If there is one media scandal everyone will remember from 2011 it has to be the phone hacking at News Corp. For weeks over the summer, each day brought news of more victims, more hackers and more arrests.
Yet some industry analysts paid the scandal no mind — even considering it a good thing – because the company’s newspaper division is a drain on the conglomerate’s otherwise booming business.
Those analysts look pretty smart right now.
A post on Tuesday from Alan Mutter, a former newspaper and technology executive who dubs himself the “newsosaur,” details the atrocious performance of publicly traded newspaper companies in 2011.
Mutter tracks 11 companies, from the New York Times Company to Gannett to News Corp., which on average saw their shares fall 27 percent. For those who are not math inclined, that means that the companies lost more than a quarter of their value in one year.
Three companies saw their shares drop more than 45 percent– Lee Enterprises, McClatchy and A.H. Belo.
When I spoke with Mutter a few weeks ago, he mentioned how these results contradicted what many of these companies expected coming into 2011.
“They thought this year would be a reasonably stable year, and it hasn’t been because even though advertising has recovered in magazines, on radio and on TV — where it had weakened during the recession — it never came back for newspapers. In fact, it keeps going down.”
Newspaper profits have fallen precipitously since 2005, when the companies posted new highs in advertising. As Mutter notes, advertising revenue has since fallen off a cliff in the past few years – less than half of what it was six years ago — as content migrates online and companies like Google swallow those ad dollars up.
“Their digital advertising model is not really a digital advertising model,” Mutter said. "It’s the old ancient print advertising model. We’re talking f***ing Ben Franklin ancient.”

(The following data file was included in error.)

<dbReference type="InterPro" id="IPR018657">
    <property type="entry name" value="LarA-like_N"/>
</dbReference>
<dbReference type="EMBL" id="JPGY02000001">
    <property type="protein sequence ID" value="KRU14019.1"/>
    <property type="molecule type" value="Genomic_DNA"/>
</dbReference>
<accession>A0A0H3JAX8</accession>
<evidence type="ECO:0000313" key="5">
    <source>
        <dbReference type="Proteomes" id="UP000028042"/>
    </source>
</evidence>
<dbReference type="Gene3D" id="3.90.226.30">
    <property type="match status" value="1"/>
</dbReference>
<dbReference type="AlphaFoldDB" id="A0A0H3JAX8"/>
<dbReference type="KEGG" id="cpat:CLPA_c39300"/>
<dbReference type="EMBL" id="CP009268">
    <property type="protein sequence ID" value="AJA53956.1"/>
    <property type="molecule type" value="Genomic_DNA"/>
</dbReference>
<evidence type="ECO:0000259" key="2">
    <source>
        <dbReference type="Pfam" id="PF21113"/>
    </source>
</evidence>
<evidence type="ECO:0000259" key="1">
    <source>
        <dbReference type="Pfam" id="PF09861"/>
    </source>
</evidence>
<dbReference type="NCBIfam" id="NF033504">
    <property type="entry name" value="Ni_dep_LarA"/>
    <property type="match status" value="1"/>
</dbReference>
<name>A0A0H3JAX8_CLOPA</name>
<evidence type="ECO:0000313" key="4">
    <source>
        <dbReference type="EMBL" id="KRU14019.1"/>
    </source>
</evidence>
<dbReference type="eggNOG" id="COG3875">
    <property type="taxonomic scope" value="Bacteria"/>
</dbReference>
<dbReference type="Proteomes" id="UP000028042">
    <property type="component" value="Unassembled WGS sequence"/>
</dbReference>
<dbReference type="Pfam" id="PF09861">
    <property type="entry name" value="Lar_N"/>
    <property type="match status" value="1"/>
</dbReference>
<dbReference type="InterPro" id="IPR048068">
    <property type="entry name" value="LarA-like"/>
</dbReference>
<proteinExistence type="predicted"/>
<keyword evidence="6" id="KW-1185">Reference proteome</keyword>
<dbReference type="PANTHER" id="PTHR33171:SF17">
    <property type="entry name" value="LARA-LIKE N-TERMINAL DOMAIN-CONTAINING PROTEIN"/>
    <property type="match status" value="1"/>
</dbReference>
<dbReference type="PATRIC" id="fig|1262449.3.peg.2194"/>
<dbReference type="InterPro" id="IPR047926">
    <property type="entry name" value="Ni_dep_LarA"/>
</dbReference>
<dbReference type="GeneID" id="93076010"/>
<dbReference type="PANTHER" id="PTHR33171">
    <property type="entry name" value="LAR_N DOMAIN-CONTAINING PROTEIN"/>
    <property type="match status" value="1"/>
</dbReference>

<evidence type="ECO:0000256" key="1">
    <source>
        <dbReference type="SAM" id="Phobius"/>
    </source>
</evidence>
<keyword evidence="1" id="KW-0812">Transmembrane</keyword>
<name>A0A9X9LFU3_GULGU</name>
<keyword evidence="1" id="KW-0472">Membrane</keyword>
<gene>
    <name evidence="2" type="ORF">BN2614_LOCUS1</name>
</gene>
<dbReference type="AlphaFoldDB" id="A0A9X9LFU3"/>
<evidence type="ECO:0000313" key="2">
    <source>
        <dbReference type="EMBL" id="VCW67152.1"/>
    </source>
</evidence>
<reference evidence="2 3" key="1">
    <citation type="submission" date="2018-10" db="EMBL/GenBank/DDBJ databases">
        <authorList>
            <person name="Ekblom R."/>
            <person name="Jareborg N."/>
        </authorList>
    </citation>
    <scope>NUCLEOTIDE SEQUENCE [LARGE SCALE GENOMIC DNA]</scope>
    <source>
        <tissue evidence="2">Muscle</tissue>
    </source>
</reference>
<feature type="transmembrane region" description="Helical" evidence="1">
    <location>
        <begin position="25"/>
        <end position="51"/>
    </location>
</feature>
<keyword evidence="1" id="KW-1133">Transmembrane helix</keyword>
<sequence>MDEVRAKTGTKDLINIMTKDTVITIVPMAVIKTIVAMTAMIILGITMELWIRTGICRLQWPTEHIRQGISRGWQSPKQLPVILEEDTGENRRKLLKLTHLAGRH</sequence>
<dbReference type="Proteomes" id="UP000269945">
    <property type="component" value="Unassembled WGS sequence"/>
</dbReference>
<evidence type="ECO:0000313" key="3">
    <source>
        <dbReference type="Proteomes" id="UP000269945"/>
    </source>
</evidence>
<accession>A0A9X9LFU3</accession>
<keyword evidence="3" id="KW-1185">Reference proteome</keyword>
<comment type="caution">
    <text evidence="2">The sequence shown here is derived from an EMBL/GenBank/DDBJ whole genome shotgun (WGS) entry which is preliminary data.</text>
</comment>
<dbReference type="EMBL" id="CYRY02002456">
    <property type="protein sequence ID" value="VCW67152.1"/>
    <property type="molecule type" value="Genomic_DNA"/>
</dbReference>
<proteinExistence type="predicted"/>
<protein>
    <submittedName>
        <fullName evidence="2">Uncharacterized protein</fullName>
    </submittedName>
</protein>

Why? Banner ads instead of video and search ads.
Even the New York Times, which has turned to a paywall to offset some of the declines on the advertising side, saw its shares drop 21 percent over the course of the year.
That’s worse than the Washington Post, whose Kaplan education division has wreaked havoc on its earnings (which, by the way, had been suffering on the publishing side). The Post lost $6.2 million in the third fiscal quarter of 2011.
Yet the Post’s stock price fared better than all but three of the other 10 companies — Journal Communications, Gannet and, you guessed it, News Corp.
As industrywide profit margins shrink to half of what they were a decade ago (14.9 percent in 2011 and 28.3 percent in 2000), News Corp. has little to worry about as its share price increased 10 percent in 2011.
Now, News Corp. has a lot more going for it than these other companies. From its Fox television studio to its cable channel, non-publishing properties are driving its revenue. It reported a profit of $738 million in its first quarter of fiscal year 2012 despite the hacking scandal reducing operating income for its newspaper division by 38 percent.
That’s good news for News Corp — not so good for everyone else.